Why Steelhead?

Old Man

Just an Old Man
#16
I fished for the fish of a 1000 casts for many, many, many years when I lived in Washington. I caught a few with flies and bait and spinners. I guess I tried it all. I just got tired of fishing in the shitty weather. Now I fish for Brown trout and I find them just as exciting as having a Steelhead on the end of my line.

I guess what it boils down to is what trips your trigger.
 
#17
Why steelhead? I am not sure I wish it wasn't true now my steelhead addiction is waning I grow more and more tired of steelhead fly fishing every year mostly because of the attitudes of so many people who pursue steelhead. Mostly the people who see steelheading as some extreme sport that's all about the rush and the excuse of being on the river as a reason to drink like frat boys or using it as another left wing outing to smoke dope like hippies. Another turn off is the guys out there just looking to put numbers of fish on the bank so they can post pictures of them and make a name for themselves.
The only steelheading i am interested in doing anymore is in a few select locations with a few select friends..

Still i cannot bring myself to move away from steelhead!!!! Every time i think about moving to make more money or to live a happier lifestyle, ( life in the Portland/ Vancouver area is hectic and horrible) i just cannot bring myself to do it.. Like it or not I am still a steelheader.. and a whiner.

you might enjoy steelhead fishing more if you lay of the judgement/contempt for other people? Just fish for yourself and who cares what other people on the river are doing (within limits).

best of luck with enjoyment, and stuff. dustin.

i gotta agree with charles. I have met many people on the river that i could stereotype, but it is extremely hard to apply a sterotype to steelhead fishers, since they are all ages and from all walks of life. :)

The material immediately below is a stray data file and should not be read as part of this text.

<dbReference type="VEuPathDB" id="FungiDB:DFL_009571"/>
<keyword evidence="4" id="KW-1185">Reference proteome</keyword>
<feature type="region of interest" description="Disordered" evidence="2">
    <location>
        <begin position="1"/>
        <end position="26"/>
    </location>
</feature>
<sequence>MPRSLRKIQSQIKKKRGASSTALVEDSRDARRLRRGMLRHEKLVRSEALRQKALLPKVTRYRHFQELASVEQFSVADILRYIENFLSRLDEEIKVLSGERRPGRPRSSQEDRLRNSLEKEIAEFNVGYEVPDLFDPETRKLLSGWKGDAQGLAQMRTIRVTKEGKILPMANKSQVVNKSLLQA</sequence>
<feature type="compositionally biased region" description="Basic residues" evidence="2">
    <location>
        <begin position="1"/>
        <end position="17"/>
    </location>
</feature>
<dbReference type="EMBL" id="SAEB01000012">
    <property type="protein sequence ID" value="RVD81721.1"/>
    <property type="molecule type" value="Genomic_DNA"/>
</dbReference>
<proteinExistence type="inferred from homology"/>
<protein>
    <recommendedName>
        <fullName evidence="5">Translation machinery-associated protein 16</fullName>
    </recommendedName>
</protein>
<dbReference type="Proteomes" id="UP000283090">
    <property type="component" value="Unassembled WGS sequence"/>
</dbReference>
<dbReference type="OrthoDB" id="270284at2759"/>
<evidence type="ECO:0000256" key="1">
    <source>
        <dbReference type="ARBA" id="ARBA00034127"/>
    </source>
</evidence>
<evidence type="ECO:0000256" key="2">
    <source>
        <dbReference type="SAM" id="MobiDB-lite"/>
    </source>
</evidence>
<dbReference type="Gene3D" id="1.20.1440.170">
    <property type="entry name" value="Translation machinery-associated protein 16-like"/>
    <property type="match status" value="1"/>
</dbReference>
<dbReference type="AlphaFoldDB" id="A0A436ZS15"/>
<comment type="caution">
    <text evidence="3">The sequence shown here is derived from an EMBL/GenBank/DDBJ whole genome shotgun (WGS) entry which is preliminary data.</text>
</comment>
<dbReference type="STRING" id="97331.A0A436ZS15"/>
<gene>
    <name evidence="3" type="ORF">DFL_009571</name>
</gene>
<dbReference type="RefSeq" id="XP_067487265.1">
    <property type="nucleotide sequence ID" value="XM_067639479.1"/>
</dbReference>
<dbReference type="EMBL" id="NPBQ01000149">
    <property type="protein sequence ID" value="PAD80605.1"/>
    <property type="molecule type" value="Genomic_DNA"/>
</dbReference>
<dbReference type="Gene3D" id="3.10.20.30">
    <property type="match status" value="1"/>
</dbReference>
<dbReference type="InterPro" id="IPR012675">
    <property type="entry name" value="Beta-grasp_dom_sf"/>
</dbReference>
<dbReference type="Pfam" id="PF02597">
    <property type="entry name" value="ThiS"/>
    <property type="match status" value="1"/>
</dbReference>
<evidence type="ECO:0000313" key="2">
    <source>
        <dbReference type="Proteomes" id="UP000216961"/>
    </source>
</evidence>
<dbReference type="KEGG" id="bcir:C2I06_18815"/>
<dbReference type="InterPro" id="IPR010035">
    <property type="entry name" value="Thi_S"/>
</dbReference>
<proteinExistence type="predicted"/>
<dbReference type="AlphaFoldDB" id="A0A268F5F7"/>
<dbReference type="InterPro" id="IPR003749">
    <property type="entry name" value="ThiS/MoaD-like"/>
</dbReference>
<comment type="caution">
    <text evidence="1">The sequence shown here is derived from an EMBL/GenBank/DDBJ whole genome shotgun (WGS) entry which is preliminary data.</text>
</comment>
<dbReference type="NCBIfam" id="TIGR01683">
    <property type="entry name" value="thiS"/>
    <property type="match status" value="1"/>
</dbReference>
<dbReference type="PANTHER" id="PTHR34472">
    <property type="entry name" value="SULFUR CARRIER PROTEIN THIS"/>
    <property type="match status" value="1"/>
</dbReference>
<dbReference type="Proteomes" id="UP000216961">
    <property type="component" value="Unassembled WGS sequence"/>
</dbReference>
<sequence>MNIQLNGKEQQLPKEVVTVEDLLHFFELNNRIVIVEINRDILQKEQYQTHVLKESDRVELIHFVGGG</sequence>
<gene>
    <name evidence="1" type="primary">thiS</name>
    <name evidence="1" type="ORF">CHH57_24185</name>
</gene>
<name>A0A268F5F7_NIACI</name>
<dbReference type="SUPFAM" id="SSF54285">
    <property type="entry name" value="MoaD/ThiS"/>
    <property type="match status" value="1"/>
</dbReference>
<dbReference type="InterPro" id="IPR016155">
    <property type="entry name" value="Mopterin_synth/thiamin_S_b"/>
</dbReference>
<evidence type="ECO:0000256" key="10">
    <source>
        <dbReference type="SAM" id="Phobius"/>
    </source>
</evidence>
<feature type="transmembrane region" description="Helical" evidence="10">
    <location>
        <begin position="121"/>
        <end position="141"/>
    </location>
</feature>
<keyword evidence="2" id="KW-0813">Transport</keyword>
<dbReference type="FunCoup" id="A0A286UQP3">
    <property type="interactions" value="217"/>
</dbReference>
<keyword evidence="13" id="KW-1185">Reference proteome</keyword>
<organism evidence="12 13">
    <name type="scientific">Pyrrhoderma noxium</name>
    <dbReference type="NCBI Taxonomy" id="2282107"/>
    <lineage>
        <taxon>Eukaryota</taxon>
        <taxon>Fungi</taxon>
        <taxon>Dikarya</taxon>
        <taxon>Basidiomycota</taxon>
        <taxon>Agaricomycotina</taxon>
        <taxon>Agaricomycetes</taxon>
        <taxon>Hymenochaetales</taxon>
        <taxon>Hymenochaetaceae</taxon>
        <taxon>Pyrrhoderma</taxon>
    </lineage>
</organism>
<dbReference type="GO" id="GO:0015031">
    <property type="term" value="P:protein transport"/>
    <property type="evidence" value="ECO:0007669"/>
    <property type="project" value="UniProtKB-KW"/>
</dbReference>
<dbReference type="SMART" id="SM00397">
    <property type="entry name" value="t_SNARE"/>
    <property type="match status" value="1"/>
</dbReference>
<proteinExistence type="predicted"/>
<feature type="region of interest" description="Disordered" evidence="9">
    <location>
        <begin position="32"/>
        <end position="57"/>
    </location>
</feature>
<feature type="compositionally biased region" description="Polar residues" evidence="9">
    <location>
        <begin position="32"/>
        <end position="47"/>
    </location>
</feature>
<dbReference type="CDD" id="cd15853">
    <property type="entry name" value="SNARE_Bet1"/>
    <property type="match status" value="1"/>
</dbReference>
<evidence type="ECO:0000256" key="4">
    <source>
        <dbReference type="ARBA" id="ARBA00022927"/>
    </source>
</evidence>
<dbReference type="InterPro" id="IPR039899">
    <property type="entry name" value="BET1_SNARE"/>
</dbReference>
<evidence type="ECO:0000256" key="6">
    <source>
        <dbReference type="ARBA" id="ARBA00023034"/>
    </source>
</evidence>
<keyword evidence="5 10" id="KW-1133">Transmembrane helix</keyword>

It sucks that other people enjoying steelhead reduces your enjoyment of them, but so be it.
 
#18
because the only thing worse than wanting something badly is to finally get it.

its also the natural progression of the sportsman and his ego. the rifle hunter eventually finds archery, the bowhunter trades his compound bow for one that is primitive and goes after elephant with it.

just as the bait fisherman turns to fly fishing. I imagine in a lot of ways its how people hang on to an obsession that consumed such a large part of their life instead of admitting that maybe ______ just ain't doing it anymore, so through tons of work and depravation they take on the ultimate to reach what is considered by many the pinnacle of the sport just to once again find their rocks and get them off.

for many people steelhead fishing is like theoretical physics and space time engineering, in the way that there are as many rules as there are contradictions and mysteries can become fact with so little effort that fact can also lead back to mysteries. they study water charts and fly patterns and look for answers to the unanswerable.

and for many more still, steelheading is a form of martyrdom. they head out in the nasty weather in hopes that someone will notice them heading out into that nasty weather and maybe if they are lucky enough they will hear that someone utter "he is hard core"

and many people just like to fish for steelies because they are fierce grabbers that put on one hell of show and if you believe in catch and release, then really thats all there is.

or perhaps its a combo of all of the above.
there are no answers.
 
G

golfman65

Guest
#20
there are two types, summer and winter....there is IMHO no contest..Summer fish are aggressive, will come to your fly, will take dry flies, small bugs etc. There is no greater rush and the weather can be anything from shorts and wet wading to your normal winter gear at the end...
Think of your trout fishing, if you do that, but your trout go into the teens and if very lucky 20 pound range and fight like nothing else I've caught (fresh water)